Sunday, November 12, 2006

World Cup Flashback

From the archive...

I watched World Cup 2002 in a flurry of jetlag while home between a year in Mainland China and a summer in Taiwan. I watched Spain beat Slovenia on my first night back. For the next weeks I did not sleep. At first I watched alone:Ireland 1, Cameroon 1 ( I love African soccer, but I missed Senegal’s stunner in the first game) Brazil 2 Turkey 1 (in the one truly cowardly performance I’ve ever seen from Brazil);Spain 3 Paraguay 1 (the Paraguay keeper was the fattest and most arrogant man I’ve ever seen at World Cup)(except Sepp Blatter).I tried to stay awake during the day, but my mind was all strikers and keepers.

Then I found a group. One Canadian, two New Zealanders, one Englishman, and myself. With repeated viewings we set up a routine and rules. Sometimes we taped late games, but one had to be in a media blackout, no knowing results in advance. Pot luck; best if one brings alcohol from one of the countries playing. No home-teamers. We kept nationalism at bay. When the South Koreans they pulled their speed-skating stunt (they imitated speed skaters after scoring a goal against the U.S., in retribution for a Salt Lake gold medal taken from one of their own), we scorned because a. they weren’t winning and b. speed skating was a insult to our fine, beautiful game. So, by the way, was the play of the South Koreans, who lived off the fifty/fifty ball (kick it ahead blindly and hope you get to it before the other team) and never, never scored off a set play. I could only join the group when I swore I wouldn’t root for the U.S.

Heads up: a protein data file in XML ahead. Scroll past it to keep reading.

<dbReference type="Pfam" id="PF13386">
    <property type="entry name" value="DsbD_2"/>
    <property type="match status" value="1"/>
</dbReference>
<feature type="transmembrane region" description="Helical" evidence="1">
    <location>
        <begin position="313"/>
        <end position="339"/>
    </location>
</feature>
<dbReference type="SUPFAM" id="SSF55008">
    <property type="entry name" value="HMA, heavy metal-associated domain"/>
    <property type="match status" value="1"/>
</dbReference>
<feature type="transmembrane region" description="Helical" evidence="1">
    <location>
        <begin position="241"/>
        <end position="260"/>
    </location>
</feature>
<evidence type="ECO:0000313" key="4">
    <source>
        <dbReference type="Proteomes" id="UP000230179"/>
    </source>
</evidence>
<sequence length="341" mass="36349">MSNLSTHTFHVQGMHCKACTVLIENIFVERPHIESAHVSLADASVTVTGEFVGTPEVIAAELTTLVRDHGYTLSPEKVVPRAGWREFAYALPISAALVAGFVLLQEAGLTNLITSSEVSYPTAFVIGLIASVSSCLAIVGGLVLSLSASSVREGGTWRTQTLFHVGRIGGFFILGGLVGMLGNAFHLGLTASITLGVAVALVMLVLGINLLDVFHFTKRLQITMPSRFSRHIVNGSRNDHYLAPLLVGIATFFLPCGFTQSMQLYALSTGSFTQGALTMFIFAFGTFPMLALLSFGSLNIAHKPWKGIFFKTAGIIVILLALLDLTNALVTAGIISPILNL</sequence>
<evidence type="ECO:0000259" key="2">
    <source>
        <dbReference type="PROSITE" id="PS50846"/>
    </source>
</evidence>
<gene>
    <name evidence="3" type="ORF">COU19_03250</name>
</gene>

I had learned to play in Germany. I lived there for a year in high school, and of course everybody played football (always the same joke: “Not your kind of football”). I was better than anybody at basketball, so they stopped playing basketball, stuck me in goal, and fired shorts at me with Teutonic power and accuracy. They loved to practice, several firing at once so soccer balls (sorry, footballs) rained in like the damn Valkyrie. I learned to live with a lot of tension, and grew new appreciation for the Wim Wenders film The Goalie’s Anxiety at the Penalty Kick. I was like Woody Allen, contemplating my own mortality.

So I supported Germany. But my favorites were really Spain. I brought the Rioja to Spain’s games, and as play moved out of the group stages I, enchanted with the sound and skill of names like Totti and Morientes, predicted a Spain Italy semifinal for the ages. Not to be, sadly. Both lost in a series of piss-poor calls made by referees chosen by the inept and obese Sepp Blatter, president of Fifa, nemesis of right-thinking soccer fans worldwide.

In the middle of all this sleeplessness, I met mrs. august. I had gone to New York for a couple of days. The night before I watched Brazil beat England in an Irish Pub. Everybody of course wanted Brazil, and we savored the improbably arch of Ronaldinho’s free kick as it curled over the unfortunately-named and positioned David Seamen. The English players called it a stroke of luck, a miskick. Nobody had heard of Ronaldinho (current player of the year, I believe. Now nobody thinks it was mere luck). At any rate, sleeplessness and passion put fire in my eyes, and when I met my future wife I embarked on some wild, burned-out conversation in the hopes of keeping her talking to me, and not somebody else, a little longer. I mostly even managed to avoid the topic of soccer.

The remaining games were mostly anticlimax. Ronaldo’s shot passed Oliver Kahn’s hand, and he was inconsolable. I missed the best game (best because I missed it): Turkey finally giving South Korea their comeuppance.

I can’t wait for World Cup next month. Like the Olympics, like any sport, at its worst it is blind nationalism and parochialism. But at its best, soccer gives me faith that anything is possible, that humans can transcend themselves, that my life can trace miraculous trajectories. Brazil could lose, the Czechs could win (and I hope they do, and I watching with a pilsner in one hand and pretzel in the other). God I love football.

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